Aligning Quality Measures for Public Reporting

On December 13, 2021

American Board of Medical Specialties (ABMS) Member Boards have an opportunity to work with the Centers for Medicare & Medicaid Services (CMS) on the development of specialty-specific quality measures that meet the new Standards for Continuing Certification (Standards) and align with public reporting requirements with the rollout of the Merit-based Incentive Payment System (MIPS) Value Pathways (MVPs). This, according to speakers discussing Aligning Quality Reporting with Continuing Certification Programs at ABMS Conference 2021 held virtually this past September.

Based on stakeholder feedback, CMS has been working to simplify MIPS and reduce the reporting burden associated with participation, explained Michelle Schreiber, MD, Deputy Director of the Center for Clinical Standards and Quality, and Director of the Quality Measurement and Value-Based Incentives Group at CMS. MVPs are a subset of measures and activities, established through rulemaking, that are aligned and connected across MIPS’ performance categories for quality, cost, and improvement activities related to different specialties or conditions. The goal of MVPs is to move away from siloed reporting of measures and activities toward sets of measures and activities that are more meaningful to a clinician’s practice or specialty, or a public health priority, she said. Examples of MVPs, which will be a new option for MIPS reporting beginning in 2023, are Advancing Care for Heart Disease, Optimizing Chronic Disease Management, and Adopting Best Practices and Promoting Patient Safety within Emergency Medicine.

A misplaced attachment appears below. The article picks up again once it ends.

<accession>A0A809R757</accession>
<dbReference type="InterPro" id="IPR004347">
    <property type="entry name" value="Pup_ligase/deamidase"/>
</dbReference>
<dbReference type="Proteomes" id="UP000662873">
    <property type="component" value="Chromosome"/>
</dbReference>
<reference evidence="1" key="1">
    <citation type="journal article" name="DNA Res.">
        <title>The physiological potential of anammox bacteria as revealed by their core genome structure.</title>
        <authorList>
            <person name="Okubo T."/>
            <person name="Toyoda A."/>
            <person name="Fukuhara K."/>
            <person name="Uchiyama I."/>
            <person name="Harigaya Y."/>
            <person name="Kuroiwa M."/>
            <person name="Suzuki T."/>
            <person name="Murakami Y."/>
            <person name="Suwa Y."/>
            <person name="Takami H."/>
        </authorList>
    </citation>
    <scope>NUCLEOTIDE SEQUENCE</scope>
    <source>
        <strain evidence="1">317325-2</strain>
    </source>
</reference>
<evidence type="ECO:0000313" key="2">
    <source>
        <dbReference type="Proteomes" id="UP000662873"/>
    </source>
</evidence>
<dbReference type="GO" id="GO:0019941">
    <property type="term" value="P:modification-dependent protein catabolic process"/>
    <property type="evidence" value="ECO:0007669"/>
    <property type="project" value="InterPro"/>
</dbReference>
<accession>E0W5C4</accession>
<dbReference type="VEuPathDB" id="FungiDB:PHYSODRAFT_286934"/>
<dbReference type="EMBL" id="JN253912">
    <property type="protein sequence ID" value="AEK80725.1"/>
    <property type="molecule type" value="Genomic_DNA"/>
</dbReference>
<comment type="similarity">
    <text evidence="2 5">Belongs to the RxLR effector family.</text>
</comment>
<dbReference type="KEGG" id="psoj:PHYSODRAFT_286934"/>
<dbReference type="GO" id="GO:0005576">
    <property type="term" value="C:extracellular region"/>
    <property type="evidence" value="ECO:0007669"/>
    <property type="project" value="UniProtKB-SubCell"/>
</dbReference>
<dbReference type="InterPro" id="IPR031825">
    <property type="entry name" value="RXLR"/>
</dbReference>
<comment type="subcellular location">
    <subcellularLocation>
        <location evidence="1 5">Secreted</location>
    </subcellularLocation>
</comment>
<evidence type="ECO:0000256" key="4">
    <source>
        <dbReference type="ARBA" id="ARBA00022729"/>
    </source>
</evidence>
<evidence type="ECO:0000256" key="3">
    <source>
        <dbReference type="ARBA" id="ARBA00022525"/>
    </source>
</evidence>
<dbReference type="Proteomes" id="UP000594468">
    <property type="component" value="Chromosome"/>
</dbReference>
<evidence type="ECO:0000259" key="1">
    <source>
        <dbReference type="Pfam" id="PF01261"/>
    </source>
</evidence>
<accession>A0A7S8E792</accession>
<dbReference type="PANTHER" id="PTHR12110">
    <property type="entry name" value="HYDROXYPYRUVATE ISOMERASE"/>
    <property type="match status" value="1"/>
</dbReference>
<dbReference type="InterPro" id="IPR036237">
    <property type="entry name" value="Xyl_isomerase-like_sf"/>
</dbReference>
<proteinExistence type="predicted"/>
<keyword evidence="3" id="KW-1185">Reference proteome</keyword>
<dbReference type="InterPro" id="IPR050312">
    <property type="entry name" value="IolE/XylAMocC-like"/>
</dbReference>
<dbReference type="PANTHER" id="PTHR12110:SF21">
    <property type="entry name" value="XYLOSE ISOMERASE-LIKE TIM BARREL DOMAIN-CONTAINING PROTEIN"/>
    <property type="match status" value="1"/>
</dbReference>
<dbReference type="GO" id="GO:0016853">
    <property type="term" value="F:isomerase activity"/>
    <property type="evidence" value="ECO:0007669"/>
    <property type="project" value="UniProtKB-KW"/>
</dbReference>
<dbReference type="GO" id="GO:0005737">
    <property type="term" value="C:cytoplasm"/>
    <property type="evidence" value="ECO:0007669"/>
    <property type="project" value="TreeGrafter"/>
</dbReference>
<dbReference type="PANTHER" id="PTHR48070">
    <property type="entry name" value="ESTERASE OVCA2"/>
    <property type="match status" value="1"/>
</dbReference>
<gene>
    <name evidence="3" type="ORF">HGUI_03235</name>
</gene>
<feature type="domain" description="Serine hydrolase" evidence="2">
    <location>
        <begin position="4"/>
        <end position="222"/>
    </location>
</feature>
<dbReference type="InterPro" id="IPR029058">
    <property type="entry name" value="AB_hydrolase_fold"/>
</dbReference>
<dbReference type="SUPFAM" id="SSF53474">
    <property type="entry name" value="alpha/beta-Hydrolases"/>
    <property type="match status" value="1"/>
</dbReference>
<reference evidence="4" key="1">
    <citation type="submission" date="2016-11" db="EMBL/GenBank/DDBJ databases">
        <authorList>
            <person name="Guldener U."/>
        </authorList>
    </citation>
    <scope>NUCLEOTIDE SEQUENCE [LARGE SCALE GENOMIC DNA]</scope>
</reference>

Currently, clinicians must select six quality measures from a total of more than 200 MIPS measures. Through MVPs, clinicians would choose four measures from a shorter predetermined list of 10 to 12 measures that are linked to relevant improvement activities. Of the quality measures, one of them must be either an outcome measure or a high priority measure if an outcome measure is unavailable. Regarding cost, to the extent feasible, participants will be scored on an episode-based cost measure calculated by CMS, or if that’s unavailable, a more wide-ranging cost measure such as Medicare spending per beneficiary. All MVPs will leverage MIPS’ Promoting Interoperability measures and a set of administrative claims-based quality measures that focus on population health/public health priorities. Moving forward, the intent is that CMS would be responsible for calculating the cost measures and some of the population health measures, reducing the reporting burden for clinicians. Dr. Schreiber anticipates that an equity measure will be included in all MVPs in the future.